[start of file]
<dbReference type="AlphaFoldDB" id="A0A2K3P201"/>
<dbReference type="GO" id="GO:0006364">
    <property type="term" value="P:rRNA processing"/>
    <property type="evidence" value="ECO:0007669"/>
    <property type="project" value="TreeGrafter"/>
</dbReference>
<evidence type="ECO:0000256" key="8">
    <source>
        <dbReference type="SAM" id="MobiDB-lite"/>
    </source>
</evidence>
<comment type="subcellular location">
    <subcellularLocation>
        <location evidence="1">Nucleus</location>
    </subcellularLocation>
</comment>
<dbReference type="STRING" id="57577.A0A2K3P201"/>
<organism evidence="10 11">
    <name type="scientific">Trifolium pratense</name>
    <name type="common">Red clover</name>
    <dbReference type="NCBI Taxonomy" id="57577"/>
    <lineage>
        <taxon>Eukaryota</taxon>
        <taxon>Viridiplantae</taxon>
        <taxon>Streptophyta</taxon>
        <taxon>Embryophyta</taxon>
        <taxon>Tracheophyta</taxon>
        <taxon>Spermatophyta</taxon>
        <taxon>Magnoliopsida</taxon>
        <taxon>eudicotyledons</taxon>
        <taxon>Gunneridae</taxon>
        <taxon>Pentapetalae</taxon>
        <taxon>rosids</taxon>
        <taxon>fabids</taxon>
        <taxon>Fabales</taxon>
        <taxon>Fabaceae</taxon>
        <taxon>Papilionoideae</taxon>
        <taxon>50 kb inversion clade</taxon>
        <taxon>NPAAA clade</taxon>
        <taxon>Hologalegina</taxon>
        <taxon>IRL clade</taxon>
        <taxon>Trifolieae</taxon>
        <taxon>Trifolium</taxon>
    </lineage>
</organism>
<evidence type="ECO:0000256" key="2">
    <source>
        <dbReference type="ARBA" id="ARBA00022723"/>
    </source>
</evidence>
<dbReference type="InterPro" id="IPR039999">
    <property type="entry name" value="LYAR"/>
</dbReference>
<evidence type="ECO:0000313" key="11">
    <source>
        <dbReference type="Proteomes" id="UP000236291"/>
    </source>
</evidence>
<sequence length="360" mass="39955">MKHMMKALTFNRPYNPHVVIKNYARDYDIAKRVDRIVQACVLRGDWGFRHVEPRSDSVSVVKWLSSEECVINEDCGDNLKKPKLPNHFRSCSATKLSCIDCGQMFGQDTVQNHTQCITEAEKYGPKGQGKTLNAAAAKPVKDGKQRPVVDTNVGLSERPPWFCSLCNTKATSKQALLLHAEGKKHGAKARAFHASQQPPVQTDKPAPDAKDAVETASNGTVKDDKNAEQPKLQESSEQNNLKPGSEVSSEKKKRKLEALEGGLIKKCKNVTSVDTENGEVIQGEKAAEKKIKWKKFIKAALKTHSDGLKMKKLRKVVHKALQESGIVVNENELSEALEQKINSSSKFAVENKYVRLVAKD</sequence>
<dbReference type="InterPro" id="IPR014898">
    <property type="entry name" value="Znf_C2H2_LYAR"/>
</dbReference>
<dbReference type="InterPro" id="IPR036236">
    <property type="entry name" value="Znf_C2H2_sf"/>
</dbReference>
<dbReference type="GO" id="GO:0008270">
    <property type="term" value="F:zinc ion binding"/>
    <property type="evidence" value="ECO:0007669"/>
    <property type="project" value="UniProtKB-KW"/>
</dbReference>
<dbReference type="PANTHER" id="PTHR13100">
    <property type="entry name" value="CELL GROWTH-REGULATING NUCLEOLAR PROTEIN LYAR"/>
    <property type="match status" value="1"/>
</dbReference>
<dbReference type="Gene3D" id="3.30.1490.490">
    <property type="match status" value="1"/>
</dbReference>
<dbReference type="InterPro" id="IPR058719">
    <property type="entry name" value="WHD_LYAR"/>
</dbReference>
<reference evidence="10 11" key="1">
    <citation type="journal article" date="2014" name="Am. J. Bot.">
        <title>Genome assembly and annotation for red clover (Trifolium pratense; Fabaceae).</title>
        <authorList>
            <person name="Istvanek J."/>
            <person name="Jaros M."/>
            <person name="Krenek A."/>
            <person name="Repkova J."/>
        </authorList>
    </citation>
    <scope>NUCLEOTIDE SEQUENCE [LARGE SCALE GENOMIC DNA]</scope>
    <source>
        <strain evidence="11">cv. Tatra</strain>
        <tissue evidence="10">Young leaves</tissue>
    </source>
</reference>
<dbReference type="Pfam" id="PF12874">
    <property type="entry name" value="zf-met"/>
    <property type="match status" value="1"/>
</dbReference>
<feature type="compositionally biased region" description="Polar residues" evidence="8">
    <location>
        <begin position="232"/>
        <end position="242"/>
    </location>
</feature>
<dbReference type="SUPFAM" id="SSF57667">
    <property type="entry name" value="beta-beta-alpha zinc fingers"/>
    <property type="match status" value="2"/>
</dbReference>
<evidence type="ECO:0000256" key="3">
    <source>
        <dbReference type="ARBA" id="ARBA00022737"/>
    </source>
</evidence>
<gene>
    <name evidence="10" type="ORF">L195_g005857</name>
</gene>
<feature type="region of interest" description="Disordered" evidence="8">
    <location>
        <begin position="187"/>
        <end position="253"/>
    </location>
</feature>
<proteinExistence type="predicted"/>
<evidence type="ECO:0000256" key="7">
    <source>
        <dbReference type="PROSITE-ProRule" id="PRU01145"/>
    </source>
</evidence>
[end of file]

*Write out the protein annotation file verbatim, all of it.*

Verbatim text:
<dbReference type="AlphaFoldDB" id="A0A2K3P201"/>
<dbReference type="GO" id="GO:0006364">
    <property type="term" value="P:rRNA processing"/>
    <property type="evidence" value="ECO:0007669"/>
    <property type="project" value="TreeGrafter"/>
</dbReference>
<evidence type="ECO:0000256" key="8">
    <source>
        <dbReference type="SAM" id="MobiDB-lite"/>
    </source>
</evidence>
<comment type="subcellular location">
    <subcellularLocation>
        <location evidence="1">Nucleus</location>
    </subcellularLocation>
</comment>
<dbReference type="STRING" id="57577.A0A2K3P201"/>
<organism evidence="10 11">
    <name type="scientific">Trifolium pratense</name>
    <name type="common">Red clover</name>
    <dbReference type="NCBI Taxonomy" id="57577"/>
    <lineage>
        <taxon>Eukaryota</taxon>
        <taxon>Viridiplantae</taxon>
        <taxon>Streptophyta</taxon>
        <taxon>Embryophyta</taxon>
        <taxon>Tracheophyta</taxon>
        <taxon>Spermatophyta</taxon>
        <taxon>Magnoliopsida</taxon>
        <taxon>eudicotyledons</taxon>
        <taxon>Gunneridae</taxon>
        <taxon>Pentapetalae</taxon>
        <taxon>rosids</taxon>
        <taxon>fabids</taxon>
        <taxon>Fabales</taxon>
        <taxon>Fabaceae</taxon>
        <taxon>Papilionoideae</taxon>
        <taxon>50 kb inversion clade</taxon>
        <taxon>NPAAA clade</taxon>
        <taxon>Hologalegina</taxon>
        <taxon>IRL clade</taxon>
        <taxon>Trifolieae</taxon>
        <taxon>Trifolium</taxon>
    </lineage>
</organism>
<evidence type="ECO:0000256" key="2">
    <source>
        <dbReference type="ARBA" id="ARBA00022723"/>
    </source>
</evidence>
<dbReference type="InterPro" id="IPR039999">
    <property type="entry name" value="LYAR"/>
</dbReference>
<evidence type="ECO:0000313" key="11">
    <source>
        <dbReference type="Proteomes" id="UP000236291"/>
    </source>
</evidence>
<sequence length="360" mass="39955">MKHMMKALTFNRPYNPHVVIKNYARDYDIAKRVDRIVQACVLRGDWGFRHVEPRSDSVSVVKWLSSEECVINEDCGDNLKKPKLPNHFRSCSATKLSCIDCGQMFGQDTVQNHTQCITEAEKYGPKGQGKTLNAAAAKPVKDGKQRPVVDTNVGLSERPPWFCSLCNTKATSKQALLLHAEGKKHGAKARAFHASQQPPVQTDKPAPDAKDAVETASNGTVKDDKNAEQPKLQESSEQNNLKPGSEVSSEKKKRKLEALEGGLIKKCKNVTSVDTENGEVIQGEKAAEKKIKWKKFIKAALKTHSDGLKMKKLRKVVHKALQESGIVVNENELSEALEQKINSSSKFAVENKYVRLVAKD</sequence>
<dbReference type="InterPro" id="IPR014898">
    <property type="entry name" value="Znf_C2H2_LYAR"/>
</dbReference>
<dbReference type="InterPro" id="IPR036236">
    <property type="entry name" value="Znf_C2H2_sf"/>
</dbReference>
<dbReference type="GO" id="GO:0008270">
    <property type="term" value="F:zinc ion binding"/>
    <property type="evidence" value="ECO:0007669"/>
    <property type="project" value="UniProtKB-KW"/>
</dbReference>
<dbReference type="PANTHER" id="PTHR13100">
    <property type="entry name" value="CELL GROWTH-REGULATING NUCLEOLAR PROTEIN LYAR"/>
    <property type="match status" value="1"/>
</dbReference>
<dbReference type="Gene3D" id="3.30.1490.490">
    <property type="match status" value="1"/>
</dbReference>
<dbReference type="InterPro" id="IPR058719">
    <property type="entry name" value="WHD_LYAR"/>
</dbReference>
<reference evidence="10 11" key="1">
    <citation type="journal article" date="2014" name="Am. J. Bot.">
        <title>Genome assembly and annotation for red clover (Trifolium pratense; Fabaceae).</title>
        <authorList>
            <person name="Istvanek J."/>
            <person name="Jaros M."/>
            <person name="Krenek A."/>
            <person name="Repkova J."/>
        </authorList>
    </citation>
    <scope>NUCLEOTIDE SEQUENCE [LARGE SCALE GENOMIC DNA]</scope>
    <source>
        <strain evidence="11">cv. Tatra</strain>
        <tissue evidence="10">Young leaves</tissue>
    </source>
</reference>
<dbReference type="Pfam" id="PF12874">
    <property type="entry name" value="zf-met"/>
    <property type="match status" value="1"/>
</dbReference>
<feature type="compositionally biased region" description="Polar residues" evidence="8">
    <location>
        <begin position="232"/>
        <end position="242"/>
    </location>
</feature>
<dbReference type="SUPFAM" id="SSF57667">
    <property type="entry name" value="beta-beta-alpha zinc fingers"/>
    <property type="match status" value="2"/>
</dbReference>
<evidence type="ECO:0000256" key="3">
    <source>
        <dbReference type="ARBA" id="ARBA00022737"/>
    </source>
</evidence>
<gene>
    <name evidence="10" type="ORF">L195_g005857</name>
</gene>
<feature type="region of interest" description="Disordered" evidence="8">
    <location>
        <begin position="187"/>
        <end position="253"/>
    </location>
</feature>
<proteinExistence type="predicted"/>
<evidence type="ECO:0000256" key="7">
    <source>
        <dbReference type="PROSITE-ProRule" id="PRU01145"/>
    </source>
</evidence>